"The only couple differences that I can say I experienced, one was mindset, two is consistency," he said. "When you get up to full season, your mindset has to be completely different. You have to get into the mindset that you're going to be doing this every day for a full season, and you've got to do whatever it takes to get your body into that shape. When it comes to consistency, you've got to be ready to go out there every single day and give 110 percent without constantly thinking, 'What if I take this off?' There's no taking days off. You've got to go at it 110 percent.
"It just shows me that if I can push that through that wall and make it back to where I started, then why can't I push forward and make it to the next level and the following level and continue all the way up to getting to my dream?"
The mental and emotional relief of his coming out is not to be understated either. Finally able to let go the strain of his looming decision to come out publicly, Denson was able to zero in on baseball.
"It takes the complete stress factor out of it," he said. "I know a lot of people say that when it comes to your personal life or your sexuality, it's away from the field, but when you're in a group of guys like this and you're around them for more than half the year, you guys become a family. The last thing you want to do is break up that friendship or that bond and that brotherhood. You don't want them to feel awkward or uncomfortable in the locker room. Personally, yourself, you don't want to be judged, so when my teammates embraced me for who I was, my mindset was completely different. I was able just to focus straight on my game."
Denson improved his plate discipline a bit in his second Class A tour of 2015, striking out 15 times against nine walks in 51 at-bats versus 34 K's and just eight walks in 82 first-half trips.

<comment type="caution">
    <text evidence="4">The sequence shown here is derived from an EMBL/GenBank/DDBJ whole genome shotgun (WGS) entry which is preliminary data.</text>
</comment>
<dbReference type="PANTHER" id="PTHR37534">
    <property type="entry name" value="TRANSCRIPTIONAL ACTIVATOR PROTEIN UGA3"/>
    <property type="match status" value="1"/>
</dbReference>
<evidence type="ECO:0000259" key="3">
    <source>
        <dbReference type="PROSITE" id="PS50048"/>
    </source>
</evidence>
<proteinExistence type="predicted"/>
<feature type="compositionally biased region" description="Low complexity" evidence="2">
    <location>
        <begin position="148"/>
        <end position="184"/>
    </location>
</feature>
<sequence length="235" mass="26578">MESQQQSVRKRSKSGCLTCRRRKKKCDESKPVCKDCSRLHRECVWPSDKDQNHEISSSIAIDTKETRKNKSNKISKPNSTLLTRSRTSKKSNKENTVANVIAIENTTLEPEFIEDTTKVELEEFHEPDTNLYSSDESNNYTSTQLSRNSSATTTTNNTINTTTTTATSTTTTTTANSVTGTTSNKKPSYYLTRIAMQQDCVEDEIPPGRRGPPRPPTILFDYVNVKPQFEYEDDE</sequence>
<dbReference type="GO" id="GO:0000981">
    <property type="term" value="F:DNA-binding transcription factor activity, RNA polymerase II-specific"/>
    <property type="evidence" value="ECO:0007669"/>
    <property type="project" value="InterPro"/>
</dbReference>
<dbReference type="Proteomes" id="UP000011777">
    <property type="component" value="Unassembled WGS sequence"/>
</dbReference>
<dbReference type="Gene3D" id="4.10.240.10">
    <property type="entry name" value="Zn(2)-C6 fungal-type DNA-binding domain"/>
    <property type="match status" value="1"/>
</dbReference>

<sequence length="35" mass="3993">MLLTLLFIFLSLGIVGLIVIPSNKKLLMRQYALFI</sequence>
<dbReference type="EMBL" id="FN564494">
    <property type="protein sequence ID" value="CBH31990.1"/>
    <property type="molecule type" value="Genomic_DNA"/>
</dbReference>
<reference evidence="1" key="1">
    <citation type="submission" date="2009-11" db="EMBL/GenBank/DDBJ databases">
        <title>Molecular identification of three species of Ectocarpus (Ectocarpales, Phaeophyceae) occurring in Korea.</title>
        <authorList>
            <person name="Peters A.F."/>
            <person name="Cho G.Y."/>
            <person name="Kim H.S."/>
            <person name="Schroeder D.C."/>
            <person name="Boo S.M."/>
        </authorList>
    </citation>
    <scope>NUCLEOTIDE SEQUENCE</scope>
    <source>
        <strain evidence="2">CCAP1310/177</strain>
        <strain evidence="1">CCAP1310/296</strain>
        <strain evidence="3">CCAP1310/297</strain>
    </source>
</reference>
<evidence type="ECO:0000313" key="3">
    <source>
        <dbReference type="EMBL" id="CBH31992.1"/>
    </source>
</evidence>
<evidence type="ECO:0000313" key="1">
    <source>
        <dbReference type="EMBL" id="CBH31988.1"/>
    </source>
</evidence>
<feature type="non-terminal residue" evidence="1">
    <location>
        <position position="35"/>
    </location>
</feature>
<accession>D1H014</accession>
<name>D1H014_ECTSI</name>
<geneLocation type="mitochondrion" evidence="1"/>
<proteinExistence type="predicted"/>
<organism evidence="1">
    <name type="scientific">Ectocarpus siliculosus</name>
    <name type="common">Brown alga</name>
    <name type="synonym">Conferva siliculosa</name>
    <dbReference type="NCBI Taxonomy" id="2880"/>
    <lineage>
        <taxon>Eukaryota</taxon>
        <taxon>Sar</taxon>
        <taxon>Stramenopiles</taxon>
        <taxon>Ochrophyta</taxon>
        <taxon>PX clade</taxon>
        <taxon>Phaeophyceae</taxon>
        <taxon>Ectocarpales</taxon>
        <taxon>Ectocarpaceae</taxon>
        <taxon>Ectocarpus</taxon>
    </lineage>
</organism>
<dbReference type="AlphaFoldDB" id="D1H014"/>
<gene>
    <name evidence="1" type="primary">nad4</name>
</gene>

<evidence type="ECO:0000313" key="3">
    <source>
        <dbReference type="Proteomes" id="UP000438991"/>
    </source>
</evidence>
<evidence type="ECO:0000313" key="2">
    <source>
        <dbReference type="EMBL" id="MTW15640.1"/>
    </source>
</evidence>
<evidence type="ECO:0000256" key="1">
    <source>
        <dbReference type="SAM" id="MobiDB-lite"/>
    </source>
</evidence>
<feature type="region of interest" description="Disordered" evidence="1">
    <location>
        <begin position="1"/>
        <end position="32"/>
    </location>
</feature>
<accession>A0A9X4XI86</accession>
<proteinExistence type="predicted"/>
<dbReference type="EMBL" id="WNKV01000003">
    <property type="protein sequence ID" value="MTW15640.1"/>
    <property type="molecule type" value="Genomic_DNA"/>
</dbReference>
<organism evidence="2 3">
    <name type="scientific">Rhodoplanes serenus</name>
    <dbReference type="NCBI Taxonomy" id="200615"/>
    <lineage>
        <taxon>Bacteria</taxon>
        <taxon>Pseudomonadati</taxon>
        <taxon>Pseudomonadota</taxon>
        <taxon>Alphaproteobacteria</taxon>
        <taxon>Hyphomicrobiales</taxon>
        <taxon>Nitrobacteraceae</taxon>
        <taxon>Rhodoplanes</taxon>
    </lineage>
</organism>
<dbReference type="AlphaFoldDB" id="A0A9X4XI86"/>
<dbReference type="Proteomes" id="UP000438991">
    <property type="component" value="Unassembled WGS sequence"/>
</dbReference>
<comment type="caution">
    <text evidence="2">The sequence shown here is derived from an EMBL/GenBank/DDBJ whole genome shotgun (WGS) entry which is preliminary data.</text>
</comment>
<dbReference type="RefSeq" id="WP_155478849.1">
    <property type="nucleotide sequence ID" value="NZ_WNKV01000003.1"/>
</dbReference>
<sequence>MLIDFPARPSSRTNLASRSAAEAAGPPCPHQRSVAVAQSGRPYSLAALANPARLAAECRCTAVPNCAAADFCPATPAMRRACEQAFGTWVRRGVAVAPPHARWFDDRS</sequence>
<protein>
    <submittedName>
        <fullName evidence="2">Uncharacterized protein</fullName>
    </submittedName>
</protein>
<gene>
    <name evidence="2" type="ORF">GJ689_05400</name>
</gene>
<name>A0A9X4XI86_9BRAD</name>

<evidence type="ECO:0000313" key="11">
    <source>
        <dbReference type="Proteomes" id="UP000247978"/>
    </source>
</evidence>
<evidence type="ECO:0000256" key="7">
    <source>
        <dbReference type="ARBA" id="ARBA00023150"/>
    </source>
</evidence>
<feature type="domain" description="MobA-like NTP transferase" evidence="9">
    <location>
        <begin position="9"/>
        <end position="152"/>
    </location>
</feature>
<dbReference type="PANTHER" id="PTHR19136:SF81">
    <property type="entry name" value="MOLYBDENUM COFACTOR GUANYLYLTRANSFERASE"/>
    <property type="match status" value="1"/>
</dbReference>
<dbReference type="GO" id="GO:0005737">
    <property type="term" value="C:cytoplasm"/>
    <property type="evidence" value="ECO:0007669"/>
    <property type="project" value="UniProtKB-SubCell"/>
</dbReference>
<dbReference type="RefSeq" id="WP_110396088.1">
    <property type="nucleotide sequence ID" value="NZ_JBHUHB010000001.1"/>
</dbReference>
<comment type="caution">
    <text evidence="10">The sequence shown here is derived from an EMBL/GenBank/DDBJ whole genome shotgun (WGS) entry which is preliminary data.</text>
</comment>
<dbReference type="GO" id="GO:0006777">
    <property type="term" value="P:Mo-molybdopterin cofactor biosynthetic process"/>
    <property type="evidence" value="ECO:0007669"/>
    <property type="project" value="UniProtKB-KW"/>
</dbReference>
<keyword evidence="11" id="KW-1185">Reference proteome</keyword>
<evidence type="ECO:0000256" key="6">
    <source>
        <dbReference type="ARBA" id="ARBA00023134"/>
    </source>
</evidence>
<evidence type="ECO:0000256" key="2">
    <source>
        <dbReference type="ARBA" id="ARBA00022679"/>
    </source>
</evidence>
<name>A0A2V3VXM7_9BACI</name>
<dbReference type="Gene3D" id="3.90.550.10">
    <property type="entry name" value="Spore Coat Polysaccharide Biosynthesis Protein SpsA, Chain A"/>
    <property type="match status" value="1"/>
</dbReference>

"In the offseason, I actually worked a lot on my weaknesses when it came to pitches and pitch counts in certain situations," he said. "I feel like last season when I got into certain counts, I was very passive. Even though I got on base here and there, I feel like I could've gotten on more if I would've taken initiative in those certain situations. Especially when it comes to my position in the lineup or when I'm hitting, certain pitches that pitchers are throwing me, you've got to focus on their routine. You've got to focus on -- in situations that they're in -- you've got to focus on their patterns.
"I did that a lot this offseason, watched some footage, and I took it all in. With everything, I'm able just to focus. I can see the ball out of the hand more and go from there, crush the ball."
After making 16 starts in the outfield in Helena, Denson made five of his final 12 starts there following his return to Wisconsin. The slugger got time at both corner positions and is working strictly with the outfield group this spring in Arizona.
A streamlined defensive workload and lighter mental approach is already paying dividends. Last spring when intrasquad games began at the Brewers' complex, Denson was so weighed down mentally that he struggled to find a groove at the plate.
In intrasquad matchups this week, facing many of the pitchers he saw a year ago, he said he could pick up on everything they were dealing. Spin. Movement. Angle. Velocity. It was all there in a way that was absent 12 months ago.
"There's nothing that's holding me back anymore," he said. "My mindset is to completely 'Go out there, give it everything you've got, and whatever happens happens. Go out there and' -- I hate to say it, but it's true -- 'Go beast mode. If nothing's holding you back and nothing's on your mind, focus on the game. Go out there, take care of business and show them what you've got.'"